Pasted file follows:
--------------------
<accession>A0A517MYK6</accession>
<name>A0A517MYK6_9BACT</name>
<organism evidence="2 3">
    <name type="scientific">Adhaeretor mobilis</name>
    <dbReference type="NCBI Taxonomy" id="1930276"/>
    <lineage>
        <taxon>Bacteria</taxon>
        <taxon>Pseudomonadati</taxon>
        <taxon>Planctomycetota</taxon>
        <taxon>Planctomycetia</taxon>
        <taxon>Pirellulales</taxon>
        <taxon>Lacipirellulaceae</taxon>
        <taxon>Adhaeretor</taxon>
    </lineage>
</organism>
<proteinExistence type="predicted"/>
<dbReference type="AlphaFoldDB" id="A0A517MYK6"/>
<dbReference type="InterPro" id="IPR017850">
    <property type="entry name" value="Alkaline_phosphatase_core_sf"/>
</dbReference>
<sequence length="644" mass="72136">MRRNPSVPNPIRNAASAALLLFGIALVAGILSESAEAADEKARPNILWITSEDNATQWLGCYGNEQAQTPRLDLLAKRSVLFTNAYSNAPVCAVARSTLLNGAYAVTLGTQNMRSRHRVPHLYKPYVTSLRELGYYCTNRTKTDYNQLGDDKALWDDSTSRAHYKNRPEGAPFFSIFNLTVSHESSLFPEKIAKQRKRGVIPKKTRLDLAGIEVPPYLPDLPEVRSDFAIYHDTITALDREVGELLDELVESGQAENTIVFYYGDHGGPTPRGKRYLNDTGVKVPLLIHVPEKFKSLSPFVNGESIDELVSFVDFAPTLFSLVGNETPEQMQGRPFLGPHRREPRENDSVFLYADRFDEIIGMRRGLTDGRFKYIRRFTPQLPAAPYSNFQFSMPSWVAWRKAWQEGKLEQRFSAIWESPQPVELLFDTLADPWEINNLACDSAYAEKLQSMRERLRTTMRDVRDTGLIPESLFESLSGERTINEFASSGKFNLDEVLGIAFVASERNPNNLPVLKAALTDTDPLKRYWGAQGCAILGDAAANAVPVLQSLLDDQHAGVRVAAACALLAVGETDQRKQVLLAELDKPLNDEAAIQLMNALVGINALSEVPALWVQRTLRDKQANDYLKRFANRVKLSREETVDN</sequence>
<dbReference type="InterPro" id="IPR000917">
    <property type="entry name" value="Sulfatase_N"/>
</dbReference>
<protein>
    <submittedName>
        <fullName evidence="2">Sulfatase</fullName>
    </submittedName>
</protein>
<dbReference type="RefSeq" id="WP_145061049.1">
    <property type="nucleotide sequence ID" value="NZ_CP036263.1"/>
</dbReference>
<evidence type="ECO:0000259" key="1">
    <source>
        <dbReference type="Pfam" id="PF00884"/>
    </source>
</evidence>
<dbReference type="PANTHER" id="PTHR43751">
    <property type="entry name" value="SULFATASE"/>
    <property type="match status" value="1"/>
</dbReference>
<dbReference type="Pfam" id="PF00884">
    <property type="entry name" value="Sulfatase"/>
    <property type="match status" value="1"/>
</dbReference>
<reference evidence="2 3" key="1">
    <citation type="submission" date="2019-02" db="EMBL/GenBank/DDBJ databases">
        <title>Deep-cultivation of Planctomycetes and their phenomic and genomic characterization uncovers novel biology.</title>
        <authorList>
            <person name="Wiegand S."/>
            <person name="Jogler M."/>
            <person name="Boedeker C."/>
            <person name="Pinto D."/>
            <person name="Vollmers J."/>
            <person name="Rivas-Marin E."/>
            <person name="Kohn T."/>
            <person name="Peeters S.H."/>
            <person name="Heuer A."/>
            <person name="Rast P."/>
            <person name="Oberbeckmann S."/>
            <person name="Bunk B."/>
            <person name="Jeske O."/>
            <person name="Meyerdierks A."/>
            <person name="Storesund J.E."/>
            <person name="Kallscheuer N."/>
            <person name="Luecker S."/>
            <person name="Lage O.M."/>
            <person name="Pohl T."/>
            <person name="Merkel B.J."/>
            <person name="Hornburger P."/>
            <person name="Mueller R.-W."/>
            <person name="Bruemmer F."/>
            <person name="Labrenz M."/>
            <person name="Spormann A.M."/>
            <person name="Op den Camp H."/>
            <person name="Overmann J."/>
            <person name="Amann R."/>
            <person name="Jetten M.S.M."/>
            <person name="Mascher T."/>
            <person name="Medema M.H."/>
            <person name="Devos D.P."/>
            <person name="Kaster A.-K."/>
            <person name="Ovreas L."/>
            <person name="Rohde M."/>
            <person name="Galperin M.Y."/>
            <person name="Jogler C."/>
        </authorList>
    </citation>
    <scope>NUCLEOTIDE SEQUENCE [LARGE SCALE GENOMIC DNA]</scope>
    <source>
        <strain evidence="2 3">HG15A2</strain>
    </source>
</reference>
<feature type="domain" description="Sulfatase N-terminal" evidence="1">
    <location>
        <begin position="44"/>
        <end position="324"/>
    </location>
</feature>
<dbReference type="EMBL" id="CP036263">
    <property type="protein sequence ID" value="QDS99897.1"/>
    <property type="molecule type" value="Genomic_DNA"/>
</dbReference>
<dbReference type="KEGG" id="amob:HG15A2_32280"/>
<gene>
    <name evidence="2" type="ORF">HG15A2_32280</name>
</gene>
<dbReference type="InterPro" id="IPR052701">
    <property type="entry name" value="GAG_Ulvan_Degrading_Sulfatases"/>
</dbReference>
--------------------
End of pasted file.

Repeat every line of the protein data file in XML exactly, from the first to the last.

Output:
<accession>A0A517MYK6</accession>
<name>A0A517MYK6_9BACT</name>
<organism evidence="2 3">
    <name type="scientific">Adhaeretor mobilis</name>
    <dbReference type="NCBI Taxonomy" id="1930276"/>
    <lineage>
        <taxon>Bacteria</taxon>
        <taxon>Pseudomonadati</taxon>
        <taxon>Planctomycetota</taxon>
        <taxon>Planctomycetia</taxon>
        <taxon>Pirellulales</taxon>
        <taxon>Lacipirellulaceae</taxon>
        <taxon>Adhaeretor</taxon>
    </lineage>
</organism>
<proteinExistence type="predicted"/>
<dbReference type="AlphaFoldDB" id="A0A517MYK6"/>
<dbReference type="InterPro" id="IPR017850">
    <property type="entry name" value="Alkaline_phosphatase_core_sf"/>
</dbReference>
<sequence length="644" mass="72136">MRRNPSVPNPIRNAASAALLLFGIALVAGILSESAEAADEKARPNILWITSEDNATQWLGCYGNEQAQTPRLDLLAKRSVLFTNAYSNAPVCAVARSTLLNGAYAVTLGTQNMRSRHRVPHLYKPYVTSLRELGYYCTNRTKTDYNQLGDDKALWDDSTSRAHYKNRPEGAPFFSIFNLTVSHESSLFPEKIAKQRKRGVIPKKTRLDLAGIEVPPYLPDLPEVRSDFAIYHDTITALDREVGELLDELVESGQAENTIVFYYGDHGGPTPRGKRYLNDTGVKVPLLIHVPEKFKSLSPFVNGESIDELVSFVDFAPTLFSLVGNETPEQMQGRPFLGPHRREPRENDSVFLYADRFDEIIGMRRGLTDGRFKYIRRFTPQLPAAPYSNFQFSMPSWVAWRKAWQEGKLEQRFSAIWESPQPVELLFDTLADPWEINNLACDSAYAEKLQSMRERLRTTMRDVRDTGLIPESLFESLSGERTINEFASSGKFNLDEVLGIAFVASERNPNNLPVLKAALTDTDPLKRYWGAQGCAILGDAAANAVPVLQSLLDDQHAGVRVAAACALLAVGETDQRKQVLLAELDKPLNDEAAIQLMNALVGINALSEVPALWVQRTLRDKQANDYLKRFANRVKLSREETVDN</sequence>
<dbReference type="InterPro" id="IPR000917">
    <property type="entry name" value="Sulfatase_N"/>
</dbReference>
<protein>
    <submittedName>
        <fullName evidence="2">Sulfatase</fullName>
    </submittedName>
</protein>
<dbReference type="RefSeq" id="WP_145061049.1">
    <property type="nucleotide sequence ID" value="NZ_CP036263.1"/>
</dbReference>
<evidence type="ECO:0000259" key="1">
    <source>
        <dbReference type="Pfam" id="PF00884"/>
    </source>
</evidence>
<dbReference type="PANTHER" id="PTHR43751">
    <property type="entry name" value="SULFATASE"/>
    <property type="match status" value="1"/>
</dbReference>
<dbReference type="Pfam" id="PF00884">
    <property type="entry name" value="Sulfatase"/>
    <property type="match status" value="1"/>
</dbReference>
<reference evidence="2 3" key="1">
    <citation type="submission" date="2019-02" db="EMBL/GenBank/DDBJ databases">
        <title>Deep-cultivation of Planctomycetes and their phenomic and genomic characterization uncovers novel biology.</title>
        <authorList>
            <person name="Wiegand S."/>
            <person name="Jogler M."/>
            <person name="Boedeker C."/>
            <person name="Pinto D."/>
            <person name="Vollmers J."/>
            <person name="Rivas-Marin E."/>
            <person name="Kohn T."/>
            <person name="Peeters S.H."/>
            <person name="Heuer A."/>
            <person name="Rast P."/>
            <person name="Oberbeckmann S."/>
            <person name="Bunk B."/>
            <person name="Jeske O."/>
            <person name="Meyerdierks A."/>
            <person name="Storesund J.E."/>
            <person name="Kallscheuer N."/>
            <person name="Luecker S."/>
            <person name="Lage O.M."/>
            <person name="Pohl T."/>
            <person name="Merkel B.J."/>
            <person name="Hornburger P."/>
            <person name="Mueller R.-W."/>
            <person name="Bruemmer F."/>
            <person name="Labrenz M."/>
            <person name="Spormann A.M."/>
            <person name="Op den Camp H."/>
            <person name="Overmann J."/>
            <person name="Amann R."/>
            <person name="Jetten M.S.M."/>
            <person name="Mascher T."/>
            <person name="Medema M.H."/>
            <person name="Devos D.P."/>
            <person name="Kaster A.-K."/>
            <person name="Ovreas L."/>
            <person name="Rohde M."/>
            <person name="Galperin M.Y."/>
            <person name="Jogler C."/>
        </authorList>
    </citation>
    <scope>NUCLEOTIDE SEQUENCE [LARGE SCALE GENOMIC DNA]</scope>
    <source>
        <strain evidence="2 3">HG15A2</strain>
    </source>
</reference>
<feature type="domain" description="Sulfatase N-terminal" evidence="1">
    <location>
        <begin position="44"/>
        <end position="324"/>
    </location>
</feature>
<dbReference type="EMBL" id="CP036263">
    <property type="protein sequence ID" value="QDS99897.1"/>
    <property type="molecule type" value="Genomic_DNA"/>
</dbReference>
<dbReference type="KEGG" id="amob:HG15A2_32280"/>
<gene>
    <name evidence="2" type="ORF">HG15A2_32280</name>
</gene>
<dbReference type="InterPro" id="IPR052701">
    <property type="entry name" value="GAG_Ulvan_Degrading_Sulfatases"/>
</dbReference>